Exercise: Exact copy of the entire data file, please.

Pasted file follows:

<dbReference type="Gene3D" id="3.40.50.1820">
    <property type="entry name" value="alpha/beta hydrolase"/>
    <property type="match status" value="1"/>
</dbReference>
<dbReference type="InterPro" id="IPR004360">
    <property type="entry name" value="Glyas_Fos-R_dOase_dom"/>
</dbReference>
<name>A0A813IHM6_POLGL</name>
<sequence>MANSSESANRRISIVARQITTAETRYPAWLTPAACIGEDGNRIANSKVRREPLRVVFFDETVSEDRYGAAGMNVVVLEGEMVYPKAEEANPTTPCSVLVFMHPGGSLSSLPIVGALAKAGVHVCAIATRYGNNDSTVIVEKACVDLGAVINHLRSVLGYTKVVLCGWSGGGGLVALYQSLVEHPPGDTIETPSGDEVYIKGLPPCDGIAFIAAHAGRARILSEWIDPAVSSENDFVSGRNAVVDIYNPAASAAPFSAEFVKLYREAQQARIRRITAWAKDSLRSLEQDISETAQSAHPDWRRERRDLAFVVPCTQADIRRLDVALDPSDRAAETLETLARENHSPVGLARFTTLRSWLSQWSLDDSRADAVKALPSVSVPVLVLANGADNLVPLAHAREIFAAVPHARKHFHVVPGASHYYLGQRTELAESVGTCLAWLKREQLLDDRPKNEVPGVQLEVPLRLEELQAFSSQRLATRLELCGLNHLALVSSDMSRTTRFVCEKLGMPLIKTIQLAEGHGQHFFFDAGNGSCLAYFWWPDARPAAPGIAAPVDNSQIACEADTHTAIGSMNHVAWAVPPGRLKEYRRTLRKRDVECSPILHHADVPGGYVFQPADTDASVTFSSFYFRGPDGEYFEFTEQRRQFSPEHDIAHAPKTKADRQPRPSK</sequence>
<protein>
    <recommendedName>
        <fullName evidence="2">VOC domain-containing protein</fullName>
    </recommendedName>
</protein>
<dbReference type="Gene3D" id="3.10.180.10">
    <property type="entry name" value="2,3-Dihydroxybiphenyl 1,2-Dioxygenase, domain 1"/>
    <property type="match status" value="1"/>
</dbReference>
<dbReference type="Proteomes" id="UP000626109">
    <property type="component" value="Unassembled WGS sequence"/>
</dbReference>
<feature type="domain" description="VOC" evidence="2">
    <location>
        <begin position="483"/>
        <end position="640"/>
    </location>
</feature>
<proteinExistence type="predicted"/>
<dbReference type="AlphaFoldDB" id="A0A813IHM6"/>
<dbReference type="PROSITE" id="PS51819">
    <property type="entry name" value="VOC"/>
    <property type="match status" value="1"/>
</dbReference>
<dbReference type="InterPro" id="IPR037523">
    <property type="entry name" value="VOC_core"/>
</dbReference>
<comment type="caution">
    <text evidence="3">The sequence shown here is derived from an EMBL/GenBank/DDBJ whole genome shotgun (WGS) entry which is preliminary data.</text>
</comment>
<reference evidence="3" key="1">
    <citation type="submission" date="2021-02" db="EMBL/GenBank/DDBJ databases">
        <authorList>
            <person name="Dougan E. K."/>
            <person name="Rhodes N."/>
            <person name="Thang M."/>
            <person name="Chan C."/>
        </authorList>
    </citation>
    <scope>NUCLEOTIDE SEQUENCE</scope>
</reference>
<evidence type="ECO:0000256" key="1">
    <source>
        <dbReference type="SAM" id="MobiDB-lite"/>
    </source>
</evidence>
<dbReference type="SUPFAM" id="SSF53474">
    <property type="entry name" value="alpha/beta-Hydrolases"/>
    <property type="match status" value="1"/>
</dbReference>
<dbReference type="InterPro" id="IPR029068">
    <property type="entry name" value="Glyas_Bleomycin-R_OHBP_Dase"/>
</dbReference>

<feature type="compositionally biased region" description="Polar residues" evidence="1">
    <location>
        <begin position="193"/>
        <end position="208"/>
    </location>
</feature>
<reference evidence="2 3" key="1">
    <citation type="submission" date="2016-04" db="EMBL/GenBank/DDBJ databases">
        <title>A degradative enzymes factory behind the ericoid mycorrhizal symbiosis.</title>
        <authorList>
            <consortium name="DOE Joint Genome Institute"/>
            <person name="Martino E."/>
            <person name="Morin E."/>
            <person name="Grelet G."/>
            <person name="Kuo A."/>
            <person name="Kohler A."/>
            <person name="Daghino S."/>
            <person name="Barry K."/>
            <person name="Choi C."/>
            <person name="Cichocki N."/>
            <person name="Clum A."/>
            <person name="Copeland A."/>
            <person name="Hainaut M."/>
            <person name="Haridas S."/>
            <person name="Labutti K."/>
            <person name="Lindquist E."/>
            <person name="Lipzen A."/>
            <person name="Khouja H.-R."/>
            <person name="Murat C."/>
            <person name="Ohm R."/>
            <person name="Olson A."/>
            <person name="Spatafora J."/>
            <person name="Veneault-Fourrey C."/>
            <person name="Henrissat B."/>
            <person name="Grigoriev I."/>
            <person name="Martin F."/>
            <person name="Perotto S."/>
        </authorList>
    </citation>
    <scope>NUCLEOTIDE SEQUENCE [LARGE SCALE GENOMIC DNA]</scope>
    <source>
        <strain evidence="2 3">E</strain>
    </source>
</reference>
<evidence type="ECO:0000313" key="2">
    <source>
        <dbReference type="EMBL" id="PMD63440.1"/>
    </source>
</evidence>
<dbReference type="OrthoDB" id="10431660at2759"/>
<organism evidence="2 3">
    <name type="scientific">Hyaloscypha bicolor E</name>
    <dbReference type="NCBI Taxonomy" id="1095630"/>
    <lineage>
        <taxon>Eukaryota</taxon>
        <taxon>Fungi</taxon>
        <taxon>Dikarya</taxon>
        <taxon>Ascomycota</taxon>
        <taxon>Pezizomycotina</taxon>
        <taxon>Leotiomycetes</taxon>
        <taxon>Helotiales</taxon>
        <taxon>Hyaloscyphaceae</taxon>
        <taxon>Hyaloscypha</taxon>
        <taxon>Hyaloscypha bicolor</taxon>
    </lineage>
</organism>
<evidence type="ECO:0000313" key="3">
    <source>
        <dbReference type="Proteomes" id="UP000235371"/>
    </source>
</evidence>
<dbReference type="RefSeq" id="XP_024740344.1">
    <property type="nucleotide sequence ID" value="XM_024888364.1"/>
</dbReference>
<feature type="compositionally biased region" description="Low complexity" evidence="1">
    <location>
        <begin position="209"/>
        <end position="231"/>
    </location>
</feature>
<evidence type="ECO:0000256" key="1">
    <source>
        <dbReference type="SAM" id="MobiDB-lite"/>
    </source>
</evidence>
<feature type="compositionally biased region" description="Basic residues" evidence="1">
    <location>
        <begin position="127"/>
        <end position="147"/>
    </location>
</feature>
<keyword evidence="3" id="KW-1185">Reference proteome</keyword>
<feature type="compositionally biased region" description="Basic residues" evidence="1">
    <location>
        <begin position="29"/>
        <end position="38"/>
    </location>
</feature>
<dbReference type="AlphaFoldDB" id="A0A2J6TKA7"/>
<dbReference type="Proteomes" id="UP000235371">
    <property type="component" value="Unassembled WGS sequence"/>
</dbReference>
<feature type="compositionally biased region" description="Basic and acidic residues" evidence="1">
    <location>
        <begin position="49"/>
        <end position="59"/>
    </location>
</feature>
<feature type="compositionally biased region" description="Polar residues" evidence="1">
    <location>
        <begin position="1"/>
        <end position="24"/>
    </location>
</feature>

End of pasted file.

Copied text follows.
<dbReference type="Gene3D" id="3.40.50.1820">
    <property type="entry name" value="alpha/beta hydrolase"/>
    <property type="match status" value="1"/>
</dbReference>
<dbReference type="InterPro" id="IPR004360">
    <property type="entry name" value="Glyas_Fos-R_dOase_dom"/>
</dbReference>
<name>A0A813IHM6_POLGL</name>
<sequence>MANSSESANRRISIVARQITTAETRYPAWLTPAACIGEDGNRIANSKVRREPLRVVFFDETVSEDRYGAAGMNVVVLEGEMVYPKAEEANPTTPCSVLVFMHPGGSLSSLPIVGALAKAGVHVCAIATRYGNNDSTVIVEKACVDLGAVINHLRSVLGYTKVVLCGWSGGGGLVALYQSLVEHPPGDTIETPSGDEVYIKGLPPCDGIAFIAAHAGRARILSEWIDPAVSSENDFVSGRNAVVDIYNPAASAAPFSAEFVKLYREAQQARIRRITAWAKDSLRSLEQDISETAQSAHPDWRRERRDLAFVVPCTQADIRRLDVALDPSDRAAETLETLARENHSPVGLARFTTLRSWLSQWSLDDSRADAVKALPSVSVPVLVLANGADNLVPLAHAREIFAAVPHARKHFHVVPGASHYYLGQRTELAESVGTCLAWLKREQLLDDRPKNEVPGVQLEVPLRLEELQAFSSQRLATRLELCGLNHLALVSSDMSRTTRFVCEKLGMPLIKTIQLAEGHGQHFFFDAGNGSCLAYFWWPDARPAAPGIAAPVDNSQIACEADTHTAIGSMNHVAWAVPPGRLKEYRRTLRKRDVECSPILHHADVPGGYVFQPADTDASVTFSSFYFRGPDGEYFEFTEQRRQFSPEHDIAHAPKTKADRQPRPSK</sequence>
<protein>
    <recommendedName>
        <fullName evidence="2">VOC domain-containing protein</fullName>
    </recommendedName>
</protein>
<dbReference type="Gene3D" id="3.10.180.10">
    <property type="entry name" value="2,3-Dihydroxybiphenyl 1,2-Dioxygenase, domain 1"/>
    <property type="match status" value="1"/>
</dbReference>
<dbReference type="Proteomes" id="UP000626109">
    <property type="component" value="Unassembled WGS sequence"/>
</dbReference>
<feature type="domain" description="VOC" evidence="2">
    <location>
        <begin position="483"/>
        <end position="640"/>
    </location>
</feature>
<proteinExistence type="predicted"/>
<dbReference type="AlphaFoldDB" id="A0A813IHM6"/>
<dbReference type="PROSITE" id="PS51819">
    <property type="entry name" value="VOC"/>
    <property type="match status" value="1"/>
</dbReference>
<dbReference type="InterPro" id="IPR037523">
    <property type="entry name" value="VOC_core"/>
</dbReference>
<comment type="caution">
    <text evidence="3">The sequence shown here is derived from an EMBL/GenBank/DDBJ whole genome shotgun (WGS) entry which is preliminary data.</text>
</comment>
<reference evidence="3" key="1">
    <citation type="submission" date="2021-02" db="EMBL/GenBank/DDBJ databases">
        <authorList>
            <person name="Dougan E. K."/>
            <person name="Rhodes N."/>
            <person name="Thang M."/>
            <person name="Chan C."/>
        </authorList>
    </citation>
    <scope>NUCLEOTIDE SEQUENCE</scope>
</reference>
<evidence type="ECO:0000256" key="1">
    <source>
        <dbReference type="SAM" id="MobiDB-lite"/>
    </source>
</evidence>
<dbReference type="SUPFAM" id="SSF53474">
    <property type="entry name" value="alpha/beta-Hydrolases"/>
    <property type="match status" value="1"/>
</dbReference>
<dbReference type="InterPro" id="IPR029068">
    <property type="entry name" value="Glyas_Bleomycin-R_OHBP_Dase"/>
</dbReference>

<feature type="compositionally biased region" description="Polar residues" evidence="1">
    <location>
        <begin position="193"/>
        <end position="208"/>
    </location>
</feature>
<reference evidence="2 3" key="1">
    <citation type="submission" date="2016-04" db="EMBL/GenBank/DDBJ databases">
        <title>A degradative enzymes factory behind the ericoid mycorrhizal symbiosis.</title>
        <authorList>
            <consortium name="DOE Joint Genome Institute"/>
            <person name="Martino E."/>
            <person name="Morin E."/>
            <person name="Grelet G."/>
            <person name="Kuo A."/>
            <person name="Kohler A."/>
            <person name="Daghino S."/>
            <person name="Barry K."/>
            <person name="Choi C."/>
            <person name="Cichocki N."/>
            <person name="Clum A."/>
            <person name="Copeland A."/>
            <person name="Hainaut M."/>
            <person name="Haridas S."/>
            <person name="Labutti K."/>
            <person name="Lindquist E."/>
            <person name="Lipzen A."/>
            <person name="Khouja H.-R."/>
            <person name="Murat C."/>
            <person name="Ohm R."/>
            <person name="Olson A."/>
            <person name="Spatafora J."/>
            <person name="Veneault-Fourrey C."/>
            <person name="Henrissat B."/>
            <person name="Grigoriev I."/>
            <person name="Martin F."/>
            <person name="Perotto S."/>
        </authorList>
    </citation>
    <scope>NUCLEOTIDE SEQUENCE [LARGE SCALE GENOMIC DNA]</scope>
    <source>
        <strain evidence="2 3">E</strain>
    </source>
</reference>
<evidence type="ECO:0000313" key="2">
    <source>
        <dbReference type="EMBL" id="PMD63440.1"/>
    </source>
</evidence>
<dbReference type="OrthoDB" id="10431660at2759"/>
<organism evidence="2 3">
    <name type="scientific">Hyaloscypha bicolor E</name>
    <dbReference type="NCBI Taxonomy" id="1095630"/>
    <lineage>
        <taxon>Eukaryota</taxon>
        <taxon>Fungi</taxon>
        <taxon>Dikarya</taxon>
        <taxon>Ascomycota</taxon>
        <taxon>Pezizomycotina</taxon>
        <taxon>Leotiomycetes</taxon>
        <taxon>Helotiales</taxon>
        <taxon>Hyaloscyphaceae</taxon>
        <taxon>Hyaloscypha</taxon>
        <taxon>Hyaloscypha bicolor</taxon>
    </lineage>
</organism>
<evidence type="ECO:0000313" key="3">
    <source>
        <dbReference type="Proteomes" id="UP000235371"/>
    </source>
</evidence>
<dbReference type="RefSeq" id="XP_024740344.1">
    <property type="nucleotide sequence ID" value="XM_024888364.1"/>
</dbReference>
<feature type="compositionally biased region" description="Low complexity" evidence="1">
    <location>
        <begin position="209"/>
        <end position="231"/>
    </location>
</feature>
<evidence type="ECO:0000256" key="1">
    <source>
        <dbReference type="SAM" id="MobiDB-lite"/>
    </source>
</evidence>
<feature type="compositionally biased region" description="Basic residues" evidence="1">
    <location>
        <begin position="127"/>
        <end position="147"/>
    </location>
</feature>
<keyword evidence="3" id="KW-1185">Reference proteome</keyword>
<feature type="compositionally biased region" description="Basic residues" evidence="1">
    <location>
        <begin position="29"/>
        <end position="38"/>
    </location>
</feature>
<dbReference type="AlphaFoldDB" id="A0A2J6TKA7"/>
<dbReference type="Proteomes" id="UP000235371">
    <property type="component" value="Unassembled WGS sequence"/>
</dbReference>
<feature type="compositionally biased region" description="Basic and acidic residues" evidence="1">
    <location>
        <begin position="49"/>
        <end position="59"/>
    </location>
</feature>
<feature type="compositionally biased region" description="Polar residues" evidence="1">
    <location>
        <begin position="1"/>
        <end position="24"/>
    </location>
</feature>